22 years ago, Airdronian Gena Ritz started noticing that her feet and lower legs were becoming numb to the touch. Her first instinct was to assume she had pinched a nerve at work. She happened to mention it to her doctor almost as an afterthought during a visit with her daughter. 

"The questions were how long have you felt this way [and so on and so forth]. Immediately, your doctor will do the process of elimination, thinking the worst. So they're thinking, a brain tumour, stroke, a blood clot, something neurological for sure."

After multiple consults, the diagnosis came back as an inflammation of the spinal cord, also known as transverse myelitis. Once Ritz heard the diagnosis and was informed by doctors that it was idiopathic, meaning it was a one-time occurrence with no known origins, she wasn't particularly worried, in fact, she started to regain sensation back in her limbs, until the numbness spread. 

"Before it was mostly knees to toes, but this time, it was from my belly button to my toes. So now I was a bit more concerned," she said. 

At 30 years old, Ritz was diagnosed with multiple sclerosis (MS). At the beginning of her diagnosis, she said many of her symptoms did not manifest themselves physically. Her disability was invisible and so was her struggle.

"It was a frustration because you couldn't see it and I was feeling it. When I tried to explain it, it was hard for people to understand. Yet it was a blessing in disguise because it was not seen by the outside world. So they could treat me see me and as a normal person."

Ritz didn't share her diagnosis outside a very select few family and friends and said that in many ways she was in denial about the disease. In 2015, she would have another flare-up, which left her dragging her foot, though she tried her best to disguise it.

"Because I'm athletic, they would think I hurt my leg in the gym. I was fibbing; covering up and people at that point could buy it," Ritz said. "It was pride. I didn't want to be anything else than who I was. I didn't want the disease to defeat me and so in my mind, in order to defeat the disease was to pretend it wasn't there."

As her MS progressed, however, the physical symptoms became more pronounced and she could no longer mask it.

"I think that when I had to come forth to share the diagnosis many people in my close circle, handled it all differently. A lot of people in my close circle detached because they couldn't deal with that part of Gena. I was really sad. But now I understand; it doesn't make it right, but I understand it. Some people can't handle that."

Ritz, who is now in her 50s said that there were inevitable changes in what she could and couldn't do. A sports enthusiast, she is no longer able to go downhill skiing or play her best game of golf. With the sacrifices, sometimes unwilling ones, there has also been acceptance and sombre reflection.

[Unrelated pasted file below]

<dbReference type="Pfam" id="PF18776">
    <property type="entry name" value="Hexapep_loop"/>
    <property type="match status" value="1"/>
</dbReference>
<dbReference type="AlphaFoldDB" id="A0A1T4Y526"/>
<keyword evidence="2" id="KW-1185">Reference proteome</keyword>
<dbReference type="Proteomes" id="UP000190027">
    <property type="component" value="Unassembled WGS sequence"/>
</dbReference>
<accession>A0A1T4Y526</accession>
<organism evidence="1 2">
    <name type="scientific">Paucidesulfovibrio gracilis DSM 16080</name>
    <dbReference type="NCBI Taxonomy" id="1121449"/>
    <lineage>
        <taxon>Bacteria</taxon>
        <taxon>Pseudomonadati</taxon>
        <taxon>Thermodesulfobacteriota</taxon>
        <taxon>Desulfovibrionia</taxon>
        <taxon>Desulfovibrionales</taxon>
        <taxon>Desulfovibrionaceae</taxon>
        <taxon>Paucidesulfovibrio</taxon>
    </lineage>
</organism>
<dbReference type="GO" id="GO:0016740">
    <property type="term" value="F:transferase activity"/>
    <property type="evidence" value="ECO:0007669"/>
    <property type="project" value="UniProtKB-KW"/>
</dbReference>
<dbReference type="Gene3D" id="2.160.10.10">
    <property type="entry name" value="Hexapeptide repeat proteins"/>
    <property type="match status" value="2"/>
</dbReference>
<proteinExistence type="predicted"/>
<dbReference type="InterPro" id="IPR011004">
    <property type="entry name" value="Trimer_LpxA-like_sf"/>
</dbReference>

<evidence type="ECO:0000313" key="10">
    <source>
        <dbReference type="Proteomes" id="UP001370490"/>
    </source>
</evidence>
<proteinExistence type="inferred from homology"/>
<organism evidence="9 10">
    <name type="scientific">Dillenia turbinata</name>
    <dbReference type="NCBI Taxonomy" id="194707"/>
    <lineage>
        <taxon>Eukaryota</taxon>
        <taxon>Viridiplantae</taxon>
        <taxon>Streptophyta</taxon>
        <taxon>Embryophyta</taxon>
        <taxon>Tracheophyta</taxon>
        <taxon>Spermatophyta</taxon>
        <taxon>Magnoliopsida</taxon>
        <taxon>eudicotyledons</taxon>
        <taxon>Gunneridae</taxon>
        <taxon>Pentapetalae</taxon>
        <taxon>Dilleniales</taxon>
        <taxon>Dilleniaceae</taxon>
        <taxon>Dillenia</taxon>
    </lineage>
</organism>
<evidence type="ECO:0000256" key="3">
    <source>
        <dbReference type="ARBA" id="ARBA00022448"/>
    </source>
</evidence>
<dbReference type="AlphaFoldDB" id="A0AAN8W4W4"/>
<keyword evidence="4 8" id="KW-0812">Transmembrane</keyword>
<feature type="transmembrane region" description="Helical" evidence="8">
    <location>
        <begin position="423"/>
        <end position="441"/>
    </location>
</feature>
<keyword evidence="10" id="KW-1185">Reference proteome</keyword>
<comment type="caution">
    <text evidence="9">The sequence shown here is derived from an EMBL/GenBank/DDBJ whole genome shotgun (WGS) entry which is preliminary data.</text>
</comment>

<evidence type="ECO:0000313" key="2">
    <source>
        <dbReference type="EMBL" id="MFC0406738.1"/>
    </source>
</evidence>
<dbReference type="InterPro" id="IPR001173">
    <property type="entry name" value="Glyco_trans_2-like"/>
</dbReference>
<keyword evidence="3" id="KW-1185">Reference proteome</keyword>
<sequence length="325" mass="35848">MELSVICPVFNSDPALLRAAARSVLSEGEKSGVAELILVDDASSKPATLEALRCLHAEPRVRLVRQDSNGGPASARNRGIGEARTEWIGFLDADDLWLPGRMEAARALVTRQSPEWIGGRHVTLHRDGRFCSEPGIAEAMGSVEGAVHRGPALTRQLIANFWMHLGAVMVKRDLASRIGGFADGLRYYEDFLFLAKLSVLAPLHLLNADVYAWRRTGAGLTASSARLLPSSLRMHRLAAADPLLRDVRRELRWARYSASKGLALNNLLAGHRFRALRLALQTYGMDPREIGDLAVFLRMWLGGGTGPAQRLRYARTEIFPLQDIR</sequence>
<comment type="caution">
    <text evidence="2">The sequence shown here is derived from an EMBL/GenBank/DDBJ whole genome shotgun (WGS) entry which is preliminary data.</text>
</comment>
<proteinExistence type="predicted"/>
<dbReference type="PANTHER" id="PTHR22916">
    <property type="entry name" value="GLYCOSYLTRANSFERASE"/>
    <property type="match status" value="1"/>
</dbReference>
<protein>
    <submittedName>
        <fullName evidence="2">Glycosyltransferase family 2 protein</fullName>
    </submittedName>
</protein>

"I believe now that if I would have dealt with it from the beginning, and allowed people to evolve with my disease, then my disease wouldn't be me; it would be a part of me, but not all of me. When I was struggling with a lot of my symptoms, the people around me would have had more understanding, and more compassion," she said. "In retrospect, the disease probably would have been better: better accepted by me, and better accepted by others, if I would have left them in."

Ritz observed that she has also grown to understand compassion more and what compassion from the public can mean to her. 

"Just show[ing] compassion to each other period; to show humanity, like opening a door, letting somebody go in front of you in the line," Ritz said. "That compassion can go a long way with somebody with or without a disease. That goes a long way in day-to-day life for somebody like me."

She said that those who are most often willing to help her, whether it's loading groceries into the car or holding a door open, it's usually the elderly who are the most willing. She believes that many of those who have been diagnosed with MS, at least 75 per cent of them are what she calls invisible.

"They're young and they are at the prime of their life. You can't see it and a lot of them will sit there for a long time in that invisible state."

While Ritz's disability came in the form of MS, a progressive disease that she had no control over, for Corinna Taylor, her disability was the price she paid for not taking better care of her Type 2 diabetes. She would develop Diabetic ketoacidosis (DKA).

"I developed neuropathy in my right foot, and I got very bad nerve damage, where I could not walk on my foot," she said.

Although Taylor went through painful physical therapy, she still has not regained full mobility of her and it has taken a toll on her, especially her independence.

"That was my biggest challenge: having to rely on my friends and family. I've always been a strong person. I would be there for my friends or family in a heartbeat," she said. "And all of a sudden, now the tables have turned and I have to ask for help, and that I just wasn't that kind of person."

Like Ritz, there are sacrifices that Taylor has had to make, painful sacrifices.

"Before I got sick, I was actually going to go on holiday with my friend. We were going to travel and see different parts of Alberta. We still haven't taken that trip yet."

According to Statistics Canada, more than 5.3 million Canadians are living with some form of disability that affects their level of freedom, independence or quality of life. 

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